The simplest methods of suspending a billy can over your campfire are typically fixed in height. Simple pot hangers are little more than a straight stick with a few modifications. They are quick to set up and well suited to boiling water or cooking very simple meals.
Moving Beyond Simple Pot Hangers
The downside of simple pot hangers is that they typically only afford one fixed position over the fire.
If you want to have some degree of variability in the heat you can apply to your cooking and your kettle, then you’ll need some form of adjustability in any cooking rig or crane that you are using.
Also, if you are creating a more elaborate cooking set-up, then you may want to suspend multiple pots over the fire, each at a different height.
The Beaked Notch – The Key To Many Adjustable Cranes and Rigs
A useful bit of woodcraft to learn in order to construct an adjustable pot hanger that suits various camping situations is creating a beaked notch.
Creating multiple beaked notches allows the hanger to be suspended at various heights.
Thus learning the beaked notch technique enables you to create a pot hanger which is easily raised or lowered, even with the pot attached.
If a beaked notch is created and set up correctly, it can hold relatively heavy loads, remaining remarkably stable.
Material Selection For An Adjustable Pot Hanger
For suspending pots you’ll need to create a tick-shaped hanger, typically from a straight growth of woody shrub or tree that has a side branch.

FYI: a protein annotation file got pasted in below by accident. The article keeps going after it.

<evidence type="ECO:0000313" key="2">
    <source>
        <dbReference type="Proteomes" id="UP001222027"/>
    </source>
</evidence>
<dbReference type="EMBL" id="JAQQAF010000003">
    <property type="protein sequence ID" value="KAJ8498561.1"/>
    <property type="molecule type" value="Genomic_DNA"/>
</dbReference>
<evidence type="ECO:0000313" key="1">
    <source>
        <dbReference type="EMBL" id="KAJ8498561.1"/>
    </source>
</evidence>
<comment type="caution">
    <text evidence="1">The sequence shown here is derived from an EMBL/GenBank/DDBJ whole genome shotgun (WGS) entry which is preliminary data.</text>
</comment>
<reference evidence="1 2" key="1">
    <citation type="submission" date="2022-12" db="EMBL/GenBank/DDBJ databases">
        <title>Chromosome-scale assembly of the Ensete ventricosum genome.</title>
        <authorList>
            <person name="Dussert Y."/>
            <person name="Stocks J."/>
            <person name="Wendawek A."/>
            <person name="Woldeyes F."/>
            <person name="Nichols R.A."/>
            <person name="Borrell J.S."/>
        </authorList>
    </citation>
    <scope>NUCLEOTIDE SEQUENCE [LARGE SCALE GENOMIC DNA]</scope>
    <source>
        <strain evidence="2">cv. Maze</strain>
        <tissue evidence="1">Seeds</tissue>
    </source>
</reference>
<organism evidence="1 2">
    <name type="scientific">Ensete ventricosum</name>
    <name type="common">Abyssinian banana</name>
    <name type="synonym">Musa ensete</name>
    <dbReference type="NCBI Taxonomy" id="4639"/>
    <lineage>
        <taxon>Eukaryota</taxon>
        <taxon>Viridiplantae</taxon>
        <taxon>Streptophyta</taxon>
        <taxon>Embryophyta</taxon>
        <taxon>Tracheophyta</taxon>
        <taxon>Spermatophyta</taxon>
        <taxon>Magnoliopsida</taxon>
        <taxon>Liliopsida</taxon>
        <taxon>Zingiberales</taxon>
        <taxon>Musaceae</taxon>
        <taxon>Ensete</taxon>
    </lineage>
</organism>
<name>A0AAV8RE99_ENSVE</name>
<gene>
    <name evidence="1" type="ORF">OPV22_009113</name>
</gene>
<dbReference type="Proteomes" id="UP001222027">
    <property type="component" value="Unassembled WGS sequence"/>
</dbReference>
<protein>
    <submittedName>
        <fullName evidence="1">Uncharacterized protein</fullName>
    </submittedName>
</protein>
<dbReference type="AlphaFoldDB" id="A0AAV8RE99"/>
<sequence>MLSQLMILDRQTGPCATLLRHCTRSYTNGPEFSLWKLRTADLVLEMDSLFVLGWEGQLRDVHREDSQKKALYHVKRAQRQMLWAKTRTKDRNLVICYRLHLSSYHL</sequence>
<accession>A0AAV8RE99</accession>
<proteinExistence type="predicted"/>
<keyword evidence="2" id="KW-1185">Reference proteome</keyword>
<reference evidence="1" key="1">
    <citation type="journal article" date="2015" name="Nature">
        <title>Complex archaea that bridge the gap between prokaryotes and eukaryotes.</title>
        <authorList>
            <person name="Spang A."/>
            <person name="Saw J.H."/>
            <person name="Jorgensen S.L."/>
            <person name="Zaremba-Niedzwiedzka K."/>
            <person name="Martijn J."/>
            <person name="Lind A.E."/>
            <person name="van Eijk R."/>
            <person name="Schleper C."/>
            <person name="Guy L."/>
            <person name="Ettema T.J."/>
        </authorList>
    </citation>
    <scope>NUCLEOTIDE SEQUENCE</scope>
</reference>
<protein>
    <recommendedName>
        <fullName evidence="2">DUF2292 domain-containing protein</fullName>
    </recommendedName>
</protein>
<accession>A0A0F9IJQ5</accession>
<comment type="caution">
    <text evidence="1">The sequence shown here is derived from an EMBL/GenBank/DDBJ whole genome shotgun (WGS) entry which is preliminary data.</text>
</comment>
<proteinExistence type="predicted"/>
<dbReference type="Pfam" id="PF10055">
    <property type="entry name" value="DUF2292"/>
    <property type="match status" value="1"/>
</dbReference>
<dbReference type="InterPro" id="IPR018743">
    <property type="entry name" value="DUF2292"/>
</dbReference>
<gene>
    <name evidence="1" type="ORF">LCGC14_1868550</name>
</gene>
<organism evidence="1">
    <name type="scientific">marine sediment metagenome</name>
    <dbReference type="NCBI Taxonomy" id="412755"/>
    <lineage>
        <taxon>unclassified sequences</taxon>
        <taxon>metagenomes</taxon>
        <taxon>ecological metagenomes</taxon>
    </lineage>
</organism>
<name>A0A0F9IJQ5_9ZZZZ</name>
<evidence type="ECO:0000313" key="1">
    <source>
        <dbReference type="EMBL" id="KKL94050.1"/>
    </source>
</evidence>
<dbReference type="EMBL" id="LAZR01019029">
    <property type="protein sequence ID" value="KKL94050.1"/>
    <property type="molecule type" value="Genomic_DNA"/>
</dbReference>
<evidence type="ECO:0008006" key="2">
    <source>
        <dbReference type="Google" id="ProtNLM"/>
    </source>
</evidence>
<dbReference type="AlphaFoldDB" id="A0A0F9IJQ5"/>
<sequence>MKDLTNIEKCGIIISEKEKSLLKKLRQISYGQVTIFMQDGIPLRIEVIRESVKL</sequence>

The main shoot will be kept long and the side branch truncated near to the junction with the main shoot.
Also trim off any excess material from the main stem below the join, otherwise it may catch on lids of pots and kettles.
Carving The Beaked Notches
The beaked notches are carved into the main, straight stem of the “tick”.
Now this is where I often see a common mistake, usually by relatively inexperienced people posting photos on Facebook, Instagram and the like.
The mistake is to carve the notches on the opposite side of the stick to the hook at the base of the tick. They should, in fact, be carved on the same side. This provides much better balance and stability to the pot hanger, whatever the method of suspension.
So, now that we know which side of the stick to carve our beaked notches this is how we do it…
The Beaked Notch – Super Useful
The usefulness of this simple notching technique is not to be underestimated. It’s definitely something which should be in your woodcraft arsenal. Please do me the favour of respecting the woodcraft tradition and carve these with a sharp knife and an eye to tidiness. Your campcraft should be neat.
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Paul Kirtley is an award-winning professional bushcraft instructor, qualified canoe leader and mountain leader. He is passionate about nature and wilderness travel. In addition to writing this blog Paul owns and runs Frontier Bushcraft, a wilderness bushcraft school, offering bushcraft courses and wilderness expeditions.